Wednesday, July 14, 2004

The Butterfly Effect

I really want to 'splain why I feel the way I do about this movie, so after the short and sweet sour review, we will go into spoiler mode. You can probably see the alert from here.

Anyway, Roger Ebert - who's about the only movie critic I read for the actual review of the movie - says a critic's job is to review the film itself (was it effective, well-done, artistic, skillful, good plot, etc.) and not necessarily the topic of the film. Yes, if the topic of a film is repugnant, you should say so, but you have to be careful in judging a film thus, because what may be repugnant to you many not be to others. Now, if you are a constant reader, you know I break this rule all the time. But I typically break that rule when nothing, such as a good quality production, can save a film, or conversely when sloppiness can't diminish its grandeur.

This film walks right down the razor's edge in that context. For a film presenting its story, this movie is very well done. The acting is outstanding. Since this is a movie about shifting timelines that have different outcomes for the characters, each actor has to portray their character in vastly different states, sometimes through just scant seconds of screen time via body language and costume, and boy do they bat it out of the park in that regard. In a technical and mechanical sense, the film is top-notch. The direction's sharp and the story is riveting.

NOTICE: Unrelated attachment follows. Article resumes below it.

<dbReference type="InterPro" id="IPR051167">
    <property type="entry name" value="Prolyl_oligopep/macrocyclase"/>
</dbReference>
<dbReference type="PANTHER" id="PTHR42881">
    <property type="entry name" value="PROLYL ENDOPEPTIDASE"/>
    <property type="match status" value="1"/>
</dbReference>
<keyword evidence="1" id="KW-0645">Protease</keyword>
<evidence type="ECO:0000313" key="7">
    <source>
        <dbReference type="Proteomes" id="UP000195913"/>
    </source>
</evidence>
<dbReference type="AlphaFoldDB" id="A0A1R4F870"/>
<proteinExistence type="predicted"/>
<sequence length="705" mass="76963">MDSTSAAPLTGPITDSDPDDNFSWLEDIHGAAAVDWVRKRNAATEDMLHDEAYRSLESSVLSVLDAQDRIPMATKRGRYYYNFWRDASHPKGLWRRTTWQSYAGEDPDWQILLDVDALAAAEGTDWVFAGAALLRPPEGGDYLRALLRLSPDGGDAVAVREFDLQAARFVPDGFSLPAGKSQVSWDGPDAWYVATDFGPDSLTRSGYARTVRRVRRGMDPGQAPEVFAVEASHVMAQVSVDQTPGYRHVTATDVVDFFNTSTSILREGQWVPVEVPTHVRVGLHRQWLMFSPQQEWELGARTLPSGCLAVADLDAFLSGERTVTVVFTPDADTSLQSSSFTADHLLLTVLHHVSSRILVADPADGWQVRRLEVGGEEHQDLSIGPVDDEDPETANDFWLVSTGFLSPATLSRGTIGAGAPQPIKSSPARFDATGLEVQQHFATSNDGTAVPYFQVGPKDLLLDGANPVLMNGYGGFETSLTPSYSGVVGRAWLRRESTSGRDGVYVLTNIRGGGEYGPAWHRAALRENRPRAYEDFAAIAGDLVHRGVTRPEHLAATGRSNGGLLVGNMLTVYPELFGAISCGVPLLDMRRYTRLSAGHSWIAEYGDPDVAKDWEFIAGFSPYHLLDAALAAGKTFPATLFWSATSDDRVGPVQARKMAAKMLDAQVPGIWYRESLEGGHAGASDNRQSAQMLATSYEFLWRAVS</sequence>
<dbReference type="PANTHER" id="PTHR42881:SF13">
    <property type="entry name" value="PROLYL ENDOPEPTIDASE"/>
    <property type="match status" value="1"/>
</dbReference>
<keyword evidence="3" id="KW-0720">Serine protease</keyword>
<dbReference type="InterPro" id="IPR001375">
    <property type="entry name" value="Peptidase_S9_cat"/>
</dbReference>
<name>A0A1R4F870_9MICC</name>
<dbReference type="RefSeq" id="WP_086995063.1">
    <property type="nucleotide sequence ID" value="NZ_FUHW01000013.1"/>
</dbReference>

But, the actual events depicted are an entirely different matter. Wow. Gotta tell ya. This baby is just mind garbage. The writers (at least the originators of the story) are either very young and don't know any better (extreme youth doesn't offer the perspective or wisdom to consider how some topics may play to the more experienced (or more innocent), hence the shabbiness of many first-time novels by people in their early 20s), or the writers are morally bankrupt in their ability to discern what comprises appropriate topic matter for a film of this nature, or at least lack the skills to frame such matter so that it doesn't sink the narrative. So, away we go...


(Scroll down to continue)

Ashton Kutcher plays Evan, who has the ability to go back into the past by re-experiencing that moment through any recording of the events, such as a journal he's kept his entire life. Evan's childhood buddies, Kay the quasi-girlfriend, Tommy her brother, and Lenny the fat kid, go through a series of over the freakin' top and leaving-the-stratosphere traumas. They go through them ALL conceivable childhood traumas actually. Here's a quick, partial list:

- Kay and Tommy's father forces Evan and Kay to have sex when they're about 8 or 9 year old, and tapes it, while Tommy looks on.
- All four kids decide to play a prank after Tommy finds a stick of dynamite. They light it and have Lenny deposit it in someone's extravagant mailbox (that looks just like the main house). Just afterwards the woman who lives there returns home and decides to check for mail with her toddler. Just as the toddler lifts the top of the mailbox, the dynamite goes off. We don't see the aftermath, but we do see the effect it has on the four kids. Lenny essentially has to be sent to the funny farm for a while.